Phrasing a question


How ungrammatical/colloquial is to structure questions without the usage of an auxiliary verb? Is it possible to communicate well using only the second type? What impression does this make on an educated native English speaker?

For example:

Q 1: Do we plan to visit my sister later today? (with standard question intonation)


Q 2: We plan to visit my sister later today? (also with standard question intonation)


Posted 2013-02-20T04:45:17.007

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The second example is spoken where I grew up (near Chicago), but when I say it, I think of it almost as though the word "do" is still there, as though I just barely said it. (In fact, I don't say the word at all, so I don't know why I perceive it that way.)

Later in life, I moved to California. I was surprised to discover that people didn't talk that way here! So, I think it's restricted to certain dialects. Also, I'd never write it that way, nor would I say it in formal situations. I'd say it's not standard, and it's only grammatical in some dialects.

What impression would it make on me if I heard it? In informal spoken English, I doubt I'd notice it at all. In any other situation, I think it would sound like a mistake.


Posted 2013-02-20T04:45:17.007

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As snailplane mentioned, we don't say it like Q2 in California.
Q1 is gramatically correct, however

Are we planning to visit my sister later today?

sounds more natural.


Posted 2013-02-20T04:45:17.007


Thank you for the explanation and correction. Hard to catch for a non-native ear. – SunnyBoyNY – 2013-02-26T05:13:58.810


Q1 is the neutral form. It merely seeks information. Q2 doesn’t so much seek information as express surprise, and possibly anger, at what is proposed. ‘We plan to visit my sister later today? Then why didn’t you tell me? I was going to play golf today.’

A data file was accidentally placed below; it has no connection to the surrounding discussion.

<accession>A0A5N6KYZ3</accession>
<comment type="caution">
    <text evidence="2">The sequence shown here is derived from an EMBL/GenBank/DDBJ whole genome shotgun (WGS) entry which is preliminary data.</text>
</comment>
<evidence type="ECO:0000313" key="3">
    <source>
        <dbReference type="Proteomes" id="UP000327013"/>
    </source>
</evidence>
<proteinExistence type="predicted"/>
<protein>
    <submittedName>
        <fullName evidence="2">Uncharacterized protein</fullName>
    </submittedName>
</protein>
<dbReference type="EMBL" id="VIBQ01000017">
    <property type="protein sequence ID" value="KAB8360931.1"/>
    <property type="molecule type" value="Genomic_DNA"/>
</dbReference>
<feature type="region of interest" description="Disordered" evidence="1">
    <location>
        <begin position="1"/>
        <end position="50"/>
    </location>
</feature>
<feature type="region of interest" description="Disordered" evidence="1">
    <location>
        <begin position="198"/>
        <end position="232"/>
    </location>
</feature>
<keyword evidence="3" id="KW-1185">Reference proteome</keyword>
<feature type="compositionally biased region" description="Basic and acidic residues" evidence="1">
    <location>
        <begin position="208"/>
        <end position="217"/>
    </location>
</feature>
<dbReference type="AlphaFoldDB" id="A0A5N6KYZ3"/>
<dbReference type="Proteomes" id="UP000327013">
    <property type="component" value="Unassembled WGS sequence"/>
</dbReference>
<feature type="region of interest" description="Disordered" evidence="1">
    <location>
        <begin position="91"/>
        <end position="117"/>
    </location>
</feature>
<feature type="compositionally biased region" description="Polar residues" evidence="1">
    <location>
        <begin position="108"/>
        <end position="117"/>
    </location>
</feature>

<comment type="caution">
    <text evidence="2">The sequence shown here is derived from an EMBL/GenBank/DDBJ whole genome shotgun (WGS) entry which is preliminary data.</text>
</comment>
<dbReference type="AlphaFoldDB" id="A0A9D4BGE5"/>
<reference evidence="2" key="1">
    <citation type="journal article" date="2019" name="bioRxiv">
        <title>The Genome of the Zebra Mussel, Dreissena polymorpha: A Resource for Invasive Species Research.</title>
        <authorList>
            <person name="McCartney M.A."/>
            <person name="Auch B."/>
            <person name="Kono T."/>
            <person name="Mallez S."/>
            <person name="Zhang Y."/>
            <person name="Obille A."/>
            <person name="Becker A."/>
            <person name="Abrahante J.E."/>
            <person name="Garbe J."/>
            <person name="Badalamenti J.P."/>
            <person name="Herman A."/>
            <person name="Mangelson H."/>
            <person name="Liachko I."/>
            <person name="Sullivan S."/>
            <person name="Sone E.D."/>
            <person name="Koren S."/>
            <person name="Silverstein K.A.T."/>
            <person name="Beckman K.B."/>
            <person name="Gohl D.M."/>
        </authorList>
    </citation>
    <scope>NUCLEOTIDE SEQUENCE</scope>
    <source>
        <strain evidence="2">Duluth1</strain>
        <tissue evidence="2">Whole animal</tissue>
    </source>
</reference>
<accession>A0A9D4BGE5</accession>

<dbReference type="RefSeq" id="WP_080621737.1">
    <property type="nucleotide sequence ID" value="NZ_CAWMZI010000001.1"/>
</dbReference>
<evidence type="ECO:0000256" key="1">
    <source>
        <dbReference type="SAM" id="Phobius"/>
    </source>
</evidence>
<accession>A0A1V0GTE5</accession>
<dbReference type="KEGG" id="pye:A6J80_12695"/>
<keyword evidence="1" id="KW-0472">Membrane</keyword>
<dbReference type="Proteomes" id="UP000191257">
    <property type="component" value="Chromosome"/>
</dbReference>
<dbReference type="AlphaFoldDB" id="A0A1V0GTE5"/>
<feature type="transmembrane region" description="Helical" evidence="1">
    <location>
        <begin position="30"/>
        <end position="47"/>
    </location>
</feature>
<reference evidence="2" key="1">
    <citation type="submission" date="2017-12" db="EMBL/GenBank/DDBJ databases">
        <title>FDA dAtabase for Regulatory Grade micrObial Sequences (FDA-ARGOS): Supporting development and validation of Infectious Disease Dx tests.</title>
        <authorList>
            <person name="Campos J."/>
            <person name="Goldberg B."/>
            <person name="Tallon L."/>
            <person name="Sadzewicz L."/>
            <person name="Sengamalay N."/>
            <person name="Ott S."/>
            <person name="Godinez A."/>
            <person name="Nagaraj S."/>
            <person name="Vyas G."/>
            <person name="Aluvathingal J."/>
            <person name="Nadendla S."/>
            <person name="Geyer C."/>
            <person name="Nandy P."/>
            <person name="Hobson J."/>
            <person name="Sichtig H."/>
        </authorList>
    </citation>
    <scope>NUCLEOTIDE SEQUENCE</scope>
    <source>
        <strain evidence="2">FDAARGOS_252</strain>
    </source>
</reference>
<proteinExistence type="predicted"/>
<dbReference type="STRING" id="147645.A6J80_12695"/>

Barrie England

Posted 2013-02-20T04:45:17.007

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This is the same difference I see in those sentences. – kiamlaluno – 2013-02-20T13:28:59.960


For another take on it. I think people everywhere (in the US at least) will use theform of Q2 when questioning whether that is really the case.

Suppose you and your friend are going over the plan for the day and says:

First we'll go to the store, then have lunch and before we head over to John's for the party we'll visit your sister.

You might very well respond, "We plan to visit my sister today?" with intonation to give the impression that you don't think that's a very good idea or there's no time for that, etc.

You might also say it as, "You plan on visiting my sister today?"

You might also put a Wait in front of it:

Wait, you plan on visiting my sister today??


Posted 2013-02-20T04:45:17.007

Reputation: 8 476

Just for reference 'wait, ...' is a very American construct to British ears. I can almost hear an atlantic drawl. – Phil H – 2013-02-20T11:25:56.800

@PhilH- You are probably right. Would "Hang on a minute" be more British? – Jim – 2013-02-20T14:52:23.577